|Squash beetles look a lot like pale ladybugs.|
My camera hasn't wanted to focus on the little beetles, so the picture at the right is a bit fuzzy, but if you imagine a "washed out" looking ladybug, with seven spots on each side of its body, and it is eating a plant in the the squash/cucumber family, then you pretty much have a good picture in your mind.
The pattern of damage on the leaves is distinctive. According to Purdue U.:
|Squash beetles snip an arched line around their feeding spots.|
A study at University of Delaware showed that this feeding characteristic reduces the influx of chemical defenses from the injured plant to the entrenched tissues, thereby preserving the leaf tissue's suitability for feeding.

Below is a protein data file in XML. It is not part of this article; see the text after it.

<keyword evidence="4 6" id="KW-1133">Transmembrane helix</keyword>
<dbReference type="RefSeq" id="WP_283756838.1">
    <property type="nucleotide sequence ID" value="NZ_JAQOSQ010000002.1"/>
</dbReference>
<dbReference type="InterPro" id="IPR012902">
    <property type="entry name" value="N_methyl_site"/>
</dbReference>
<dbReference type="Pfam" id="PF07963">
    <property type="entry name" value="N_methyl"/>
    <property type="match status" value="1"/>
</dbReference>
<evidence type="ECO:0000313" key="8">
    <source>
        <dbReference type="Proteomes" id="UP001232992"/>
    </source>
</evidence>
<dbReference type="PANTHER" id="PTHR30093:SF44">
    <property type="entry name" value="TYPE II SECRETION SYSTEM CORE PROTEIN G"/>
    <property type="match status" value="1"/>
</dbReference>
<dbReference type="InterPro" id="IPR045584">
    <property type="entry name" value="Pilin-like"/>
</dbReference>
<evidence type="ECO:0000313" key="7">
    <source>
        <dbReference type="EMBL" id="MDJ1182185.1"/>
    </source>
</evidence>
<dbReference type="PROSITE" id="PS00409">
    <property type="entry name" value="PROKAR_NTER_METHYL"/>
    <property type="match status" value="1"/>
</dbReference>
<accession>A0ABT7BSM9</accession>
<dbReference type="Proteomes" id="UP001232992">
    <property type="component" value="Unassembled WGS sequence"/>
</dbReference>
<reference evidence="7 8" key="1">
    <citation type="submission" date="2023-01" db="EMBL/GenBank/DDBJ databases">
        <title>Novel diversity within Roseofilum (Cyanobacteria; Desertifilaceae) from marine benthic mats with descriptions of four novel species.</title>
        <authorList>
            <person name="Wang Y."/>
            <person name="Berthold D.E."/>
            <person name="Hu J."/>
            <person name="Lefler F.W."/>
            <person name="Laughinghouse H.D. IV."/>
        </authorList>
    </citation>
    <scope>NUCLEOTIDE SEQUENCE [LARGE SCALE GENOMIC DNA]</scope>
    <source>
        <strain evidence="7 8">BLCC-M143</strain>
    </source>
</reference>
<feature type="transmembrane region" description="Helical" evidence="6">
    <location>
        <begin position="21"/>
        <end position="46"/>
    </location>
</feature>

Moreover, the larvae only feed on the tissue between veins on the underside of the leaves, leaving the upper surface more or less intact. As a result, their feeding gives the injured leaf a characteristic lace-like skeletonized appearance on the upper surface."
Hunting squash beetles to smash is easiest and most productive in the middle of a sunny day, when they are most active, but I have been scouting for beetles (and then smashing them) after I get home from work, after walking the dog and tending the bunnies, while I am in the garden to harvest beans.
There will be more zucchini coming to the kitchen over the next couple of days, and Joe and I are both snitching black raspberries off the canes while we are out in the yard. When the Heritage red raspberries start to ripen, we will begin to have enough berries to bring inside before eating them (there aren't many black raspberry plants in the yard).
Blackberries are all still green, but they also are looking good.
I hope all the other gardens out there are producing well and are untroubled by pests!